Mammoth Cave is not only Kentucky's only national park, but it's also the longest cave system in the world! Unfortunately, like many other natural attractions, Mammoth Cave saw a drastic drop in foot traffic throughout the last year due to the Coronavirus pandemic.
To explain how much of a change this was for the historic landmark, let's take a look back in time. National Geographic reported that in 2019, more than half a million tourists had left their footprints on the cave's floor. But throughout 2020, that number drastically dropped to only about 290,000.
Group tours turned into self-guided exploration and timed tours continued under CDC regulations in masked groups throughout the pandemic. But, while society was ushered inside by the masses, the urge to emerge oneself in nature, such as Mammoth Cave's 400+ miles of underground limestone labyrinths, grew to new heights.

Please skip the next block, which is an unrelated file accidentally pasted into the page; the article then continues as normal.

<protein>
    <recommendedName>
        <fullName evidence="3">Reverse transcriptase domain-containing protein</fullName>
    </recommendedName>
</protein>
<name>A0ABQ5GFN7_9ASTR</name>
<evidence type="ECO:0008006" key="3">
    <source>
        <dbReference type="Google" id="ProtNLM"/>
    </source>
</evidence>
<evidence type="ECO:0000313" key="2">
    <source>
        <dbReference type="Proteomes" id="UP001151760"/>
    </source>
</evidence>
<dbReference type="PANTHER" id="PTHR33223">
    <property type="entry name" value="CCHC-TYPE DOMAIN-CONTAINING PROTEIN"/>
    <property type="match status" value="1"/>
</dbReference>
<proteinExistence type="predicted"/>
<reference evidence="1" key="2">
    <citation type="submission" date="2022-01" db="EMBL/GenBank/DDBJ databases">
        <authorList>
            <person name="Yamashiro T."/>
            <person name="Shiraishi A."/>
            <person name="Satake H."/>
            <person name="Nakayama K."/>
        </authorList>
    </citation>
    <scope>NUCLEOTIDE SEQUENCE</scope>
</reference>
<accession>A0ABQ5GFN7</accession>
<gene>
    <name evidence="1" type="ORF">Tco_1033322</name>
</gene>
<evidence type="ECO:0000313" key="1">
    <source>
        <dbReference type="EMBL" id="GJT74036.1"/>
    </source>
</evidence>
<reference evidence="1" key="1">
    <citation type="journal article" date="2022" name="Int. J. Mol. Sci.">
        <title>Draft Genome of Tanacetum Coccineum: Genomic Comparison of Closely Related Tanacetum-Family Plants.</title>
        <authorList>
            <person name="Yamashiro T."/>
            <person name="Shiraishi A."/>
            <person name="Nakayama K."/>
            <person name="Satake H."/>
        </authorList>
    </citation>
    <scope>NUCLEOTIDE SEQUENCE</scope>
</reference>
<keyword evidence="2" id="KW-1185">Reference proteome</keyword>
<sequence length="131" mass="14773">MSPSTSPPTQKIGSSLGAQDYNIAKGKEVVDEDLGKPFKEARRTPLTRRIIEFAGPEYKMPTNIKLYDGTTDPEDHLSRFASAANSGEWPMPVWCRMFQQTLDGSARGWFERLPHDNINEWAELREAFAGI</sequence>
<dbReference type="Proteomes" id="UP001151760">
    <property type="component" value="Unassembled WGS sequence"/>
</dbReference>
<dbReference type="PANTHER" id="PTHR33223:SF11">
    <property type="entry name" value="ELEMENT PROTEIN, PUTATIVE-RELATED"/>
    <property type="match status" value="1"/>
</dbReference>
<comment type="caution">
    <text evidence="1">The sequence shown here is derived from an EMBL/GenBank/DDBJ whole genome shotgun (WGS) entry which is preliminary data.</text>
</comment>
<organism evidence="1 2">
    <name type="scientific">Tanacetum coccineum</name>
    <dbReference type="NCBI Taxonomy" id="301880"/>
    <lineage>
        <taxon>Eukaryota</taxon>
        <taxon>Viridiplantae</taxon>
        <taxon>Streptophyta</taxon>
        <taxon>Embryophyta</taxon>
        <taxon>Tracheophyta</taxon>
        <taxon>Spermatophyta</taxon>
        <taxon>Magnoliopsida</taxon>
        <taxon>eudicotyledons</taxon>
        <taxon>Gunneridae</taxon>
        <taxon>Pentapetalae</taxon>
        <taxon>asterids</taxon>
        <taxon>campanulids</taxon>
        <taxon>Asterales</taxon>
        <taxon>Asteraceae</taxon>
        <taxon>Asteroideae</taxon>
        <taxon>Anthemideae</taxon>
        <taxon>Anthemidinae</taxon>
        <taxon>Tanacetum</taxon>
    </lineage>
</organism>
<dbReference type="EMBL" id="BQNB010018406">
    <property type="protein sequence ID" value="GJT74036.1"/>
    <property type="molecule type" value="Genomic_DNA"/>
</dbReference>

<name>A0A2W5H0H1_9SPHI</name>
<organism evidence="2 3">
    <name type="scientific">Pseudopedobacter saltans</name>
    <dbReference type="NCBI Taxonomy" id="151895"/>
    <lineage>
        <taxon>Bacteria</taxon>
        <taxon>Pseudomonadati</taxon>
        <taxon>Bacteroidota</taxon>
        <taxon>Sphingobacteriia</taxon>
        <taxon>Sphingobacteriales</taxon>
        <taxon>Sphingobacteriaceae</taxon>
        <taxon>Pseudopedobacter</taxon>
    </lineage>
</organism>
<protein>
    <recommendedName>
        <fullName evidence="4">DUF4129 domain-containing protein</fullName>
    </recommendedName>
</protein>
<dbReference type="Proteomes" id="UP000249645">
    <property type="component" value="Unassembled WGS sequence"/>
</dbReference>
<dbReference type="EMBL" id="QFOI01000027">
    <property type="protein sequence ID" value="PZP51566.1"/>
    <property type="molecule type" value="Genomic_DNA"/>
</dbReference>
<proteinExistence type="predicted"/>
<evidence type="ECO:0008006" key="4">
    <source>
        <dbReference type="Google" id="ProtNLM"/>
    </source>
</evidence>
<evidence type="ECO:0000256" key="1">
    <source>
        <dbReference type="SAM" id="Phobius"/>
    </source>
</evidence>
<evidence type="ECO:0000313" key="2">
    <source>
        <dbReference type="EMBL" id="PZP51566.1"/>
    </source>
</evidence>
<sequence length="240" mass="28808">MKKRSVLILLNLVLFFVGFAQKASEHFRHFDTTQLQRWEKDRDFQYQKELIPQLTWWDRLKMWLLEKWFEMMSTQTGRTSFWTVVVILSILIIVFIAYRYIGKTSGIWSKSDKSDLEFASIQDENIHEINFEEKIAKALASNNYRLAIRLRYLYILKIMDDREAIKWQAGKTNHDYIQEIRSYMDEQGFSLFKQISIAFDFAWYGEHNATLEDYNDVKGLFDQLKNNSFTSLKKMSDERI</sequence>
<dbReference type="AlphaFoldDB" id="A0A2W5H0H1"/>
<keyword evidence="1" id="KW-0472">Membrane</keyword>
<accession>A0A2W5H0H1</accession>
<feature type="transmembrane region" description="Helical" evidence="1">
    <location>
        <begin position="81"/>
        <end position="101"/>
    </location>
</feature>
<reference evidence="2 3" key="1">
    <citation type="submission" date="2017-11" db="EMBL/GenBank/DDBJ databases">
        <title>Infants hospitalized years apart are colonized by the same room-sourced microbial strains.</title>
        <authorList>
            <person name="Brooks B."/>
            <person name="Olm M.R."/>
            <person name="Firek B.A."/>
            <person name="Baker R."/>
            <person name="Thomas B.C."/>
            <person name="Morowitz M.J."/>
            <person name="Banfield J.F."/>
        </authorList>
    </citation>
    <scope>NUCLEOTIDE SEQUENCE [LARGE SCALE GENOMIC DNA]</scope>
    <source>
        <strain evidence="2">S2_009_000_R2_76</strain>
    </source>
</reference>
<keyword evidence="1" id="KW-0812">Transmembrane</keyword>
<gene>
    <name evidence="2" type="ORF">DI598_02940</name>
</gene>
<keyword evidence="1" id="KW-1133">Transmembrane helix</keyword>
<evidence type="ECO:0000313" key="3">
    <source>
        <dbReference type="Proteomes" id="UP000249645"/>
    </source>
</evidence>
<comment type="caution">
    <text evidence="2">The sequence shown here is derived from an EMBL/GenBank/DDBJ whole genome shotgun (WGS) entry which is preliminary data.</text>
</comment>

Not only has the 53,000-acre park been an attraction due to its stunning caves, but its surroundings too! A spokesperson for Mammoth Cave, Molly Schrorer, reported on the cave's 100 miles of aboveground riverways and trails destined for hiking, horseback riding, biking, and more that have attracted visitors throughout time.
As travelers enter the caves, they are met with a history that was first discovered over 4,000 years ago by the Cherokee Nation and Shawnee Tribe. Once used to mine minerals, the caves have since become full of pictographs and mummified remains. Settlers first found these discoveries in the late 18th century.
The years between discoveries were what became known as The Cave Wars. The Kentucky region was overcome with reconstruction and Jim Crow laws, leading to much competition and ferocious court battles. The Cave Wars ended abruptly in 1925 when an explorer named Floyd Collins lost his life when he became trapped underground.
This luckily led to the park becoming part of federally protected land. With restrictions now lessening in 2021, more people are heading toward nature-filled landmarks. In fact, the Mammoth Cave expects to see many footsteps walk alongside the ancestral history of the grounds.